Wisconsin National Guard is significantly behind recruiting goals for 2023
WAUSAU, Wis. (WSAW) - Wisconsin is struggling to carry its own weight when it comes to the Army National Guard. The state should be about 8,000 soldiers strong. Yet recruiting challenges are making it hard to keep it that way, with current strength closer to 6,500.
The National Guard in Wisconsin answers first, but what happens when there just aren’t enough soldiers? “When we don’t have the service members that we need in our ranks, it really makes it harder on each individual,” said Lt. Col. Shannon Hellenbrand, Wisconsin Army National Guard
In 2022 the goal was 950 new soldiers. They fell short by enlisting 577, which is 40% lower. “We’ve not experienced recruitment challenges in this way as long as any of us can remember since even before the draft we’re told,” said Hellenbrand.
Already into their second quarter in 2023, they are only at 17% of this year’s target: at this rate, they will end the year at a full 49% behind on recruitment. Hellenbrand said rigorous mental, physical, and intellectual requirements weed out candidates. “We have some nuanced challenges these days that we’re really trying to wrap our heads around,” said Hellenbrand.
Challenges such as how the National Guard had been utilized for pandemic and protest response. Hellenbrand said they’re controversial topics.
“Some of those opinions are not popular and some of the opinions are not popular even within our own ranks, you know, what are we doing here? could we be utilized in a different way? is this the best utilization of our resources?” said Hellenbrand.
It can also be hard for parents and grandparents of potential recruits to grapple with, according to Hellenbrand.
”It’s really given people pause whereas we have service members who have activated in the most meaningful ways in their careers over the past three years,” said Hellenbrand.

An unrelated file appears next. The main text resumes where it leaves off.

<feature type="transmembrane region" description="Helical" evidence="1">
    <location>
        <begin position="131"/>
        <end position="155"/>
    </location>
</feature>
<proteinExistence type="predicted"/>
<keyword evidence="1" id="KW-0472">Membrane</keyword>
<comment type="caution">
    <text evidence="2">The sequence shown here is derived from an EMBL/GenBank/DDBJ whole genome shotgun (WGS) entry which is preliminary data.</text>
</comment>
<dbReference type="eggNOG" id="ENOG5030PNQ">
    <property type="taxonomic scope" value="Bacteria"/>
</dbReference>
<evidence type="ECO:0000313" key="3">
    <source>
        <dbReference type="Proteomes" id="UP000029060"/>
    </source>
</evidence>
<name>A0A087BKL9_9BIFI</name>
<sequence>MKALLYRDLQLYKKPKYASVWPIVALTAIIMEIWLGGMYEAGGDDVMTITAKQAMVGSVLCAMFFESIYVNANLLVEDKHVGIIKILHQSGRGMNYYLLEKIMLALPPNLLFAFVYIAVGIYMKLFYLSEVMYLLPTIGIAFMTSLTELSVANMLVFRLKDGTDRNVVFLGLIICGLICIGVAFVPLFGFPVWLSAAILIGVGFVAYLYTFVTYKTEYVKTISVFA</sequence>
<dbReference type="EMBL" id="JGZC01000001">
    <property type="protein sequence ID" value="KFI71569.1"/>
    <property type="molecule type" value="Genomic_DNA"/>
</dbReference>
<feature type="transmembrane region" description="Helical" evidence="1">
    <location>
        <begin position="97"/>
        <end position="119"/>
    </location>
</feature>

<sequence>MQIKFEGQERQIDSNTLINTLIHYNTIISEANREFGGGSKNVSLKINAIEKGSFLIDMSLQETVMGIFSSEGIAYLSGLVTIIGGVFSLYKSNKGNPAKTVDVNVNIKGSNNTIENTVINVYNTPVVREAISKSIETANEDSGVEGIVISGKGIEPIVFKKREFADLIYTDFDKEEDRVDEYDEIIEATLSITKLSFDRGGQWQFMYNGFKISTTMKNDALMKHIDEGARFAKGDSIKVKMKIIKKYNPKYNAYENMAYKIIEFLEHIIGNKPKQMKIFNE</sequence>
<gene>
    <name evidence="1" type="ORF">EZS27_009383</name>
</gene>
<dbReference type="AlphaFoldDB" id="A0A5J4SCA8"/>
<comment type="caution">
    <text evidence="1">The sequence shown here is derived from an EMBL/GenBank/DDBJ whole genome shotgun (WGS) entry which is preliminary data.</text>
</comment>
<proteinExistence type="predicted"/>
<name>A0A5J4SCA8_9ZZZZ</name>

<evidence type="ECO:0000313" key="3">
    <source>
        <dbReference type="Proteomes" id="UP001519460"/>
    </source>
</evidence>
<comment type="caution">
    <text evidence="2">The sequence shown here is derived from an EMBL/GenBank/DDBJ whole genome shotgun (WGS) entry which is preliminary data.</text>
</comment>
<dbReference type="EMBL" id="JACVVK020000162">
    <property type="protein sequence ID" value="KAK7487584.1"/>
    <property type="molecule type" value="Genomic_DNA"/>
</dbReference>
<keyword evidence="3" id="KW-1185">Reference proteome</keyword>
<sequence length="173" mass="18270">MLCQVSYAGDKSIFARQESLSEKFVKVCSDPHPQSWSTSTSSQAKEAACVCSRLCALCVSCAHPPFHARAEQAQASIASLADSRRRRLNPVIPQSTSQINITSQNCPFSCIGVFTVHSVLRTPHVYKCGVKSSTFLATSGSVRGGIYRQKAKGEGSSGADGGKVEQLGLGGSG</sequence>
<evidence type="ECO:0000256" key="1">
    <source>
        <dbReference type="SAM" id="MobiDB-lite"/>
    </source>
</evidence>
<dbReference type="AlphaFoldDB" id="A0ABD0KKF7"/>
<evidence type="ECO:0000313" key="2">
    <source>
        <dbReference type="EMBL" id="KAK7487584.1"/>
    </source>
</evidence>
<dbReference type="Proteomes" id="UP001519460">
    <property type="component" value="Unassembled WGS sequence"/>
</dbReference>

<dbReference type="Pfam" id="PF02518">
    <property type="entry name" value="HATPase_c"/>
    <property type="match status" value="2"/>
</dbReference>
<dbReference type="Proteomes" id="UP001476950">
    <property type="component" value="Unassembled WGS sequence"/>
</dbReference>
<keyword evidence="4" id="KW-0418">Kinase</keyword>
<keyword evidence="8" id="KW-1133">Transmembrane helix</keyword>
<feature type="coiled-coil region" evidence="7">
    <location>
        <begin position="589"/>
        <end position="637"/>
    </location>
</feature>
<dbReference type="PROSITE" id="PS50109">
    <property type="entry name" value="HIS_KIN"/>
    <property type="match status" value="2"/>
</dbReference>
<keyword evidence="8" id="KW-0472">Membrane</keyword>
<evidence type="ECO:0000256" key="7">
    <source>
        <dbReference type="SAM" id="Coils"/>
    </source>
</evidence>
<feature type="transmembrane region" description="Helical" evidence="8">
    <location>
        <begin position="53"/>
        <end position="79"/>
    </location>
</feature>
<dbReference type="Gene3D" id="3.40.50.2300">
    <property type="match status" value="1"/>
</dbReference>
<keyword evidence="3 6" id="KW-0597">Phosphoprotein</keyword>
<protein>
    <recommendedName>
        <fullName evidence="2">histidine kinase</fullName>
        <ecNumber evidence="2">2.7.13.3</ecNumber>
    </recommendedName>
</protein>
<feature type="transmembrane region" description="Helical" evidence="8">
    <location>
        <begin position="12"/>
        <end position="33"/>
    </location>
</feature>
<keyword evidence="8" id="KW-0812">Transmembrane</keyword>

“It still has been the best thing that’s ever happened to me and my family. just like anything in life, it’s definitely had its ups and downs but for the most part, it’s been the most rewarding thing that I know for a fact that I can do every day,” said SFC Benjamin Bock, Wisconsin Army National Guard.
Beyond mixed opinions, she believes the lack of visibility is the largest contributor to the decline in enrollment. During ramp-up for the Iraqi and Afghanistan wars, Hellenbrand said the guard was very visible. It also caused the guard to evaluate their security.
With those wars officially over, some of the guard’s duties are no longer front and center to the general population and Hellenbrand hopes to now get back that visibility. “At some point based upon the need for force protection and perceivable threats to the military, we really retracted out of the community,” said Hellenbrand. “We’re really hoping to gain our foothold back among the community as the communities first call.”
Hellenbrand urges anyone thinking about applying to talk with a recruiter. She said it can be an open conversation with no commitments. She also urges families of young people to go in with an open mind to learn about what the experience could be.
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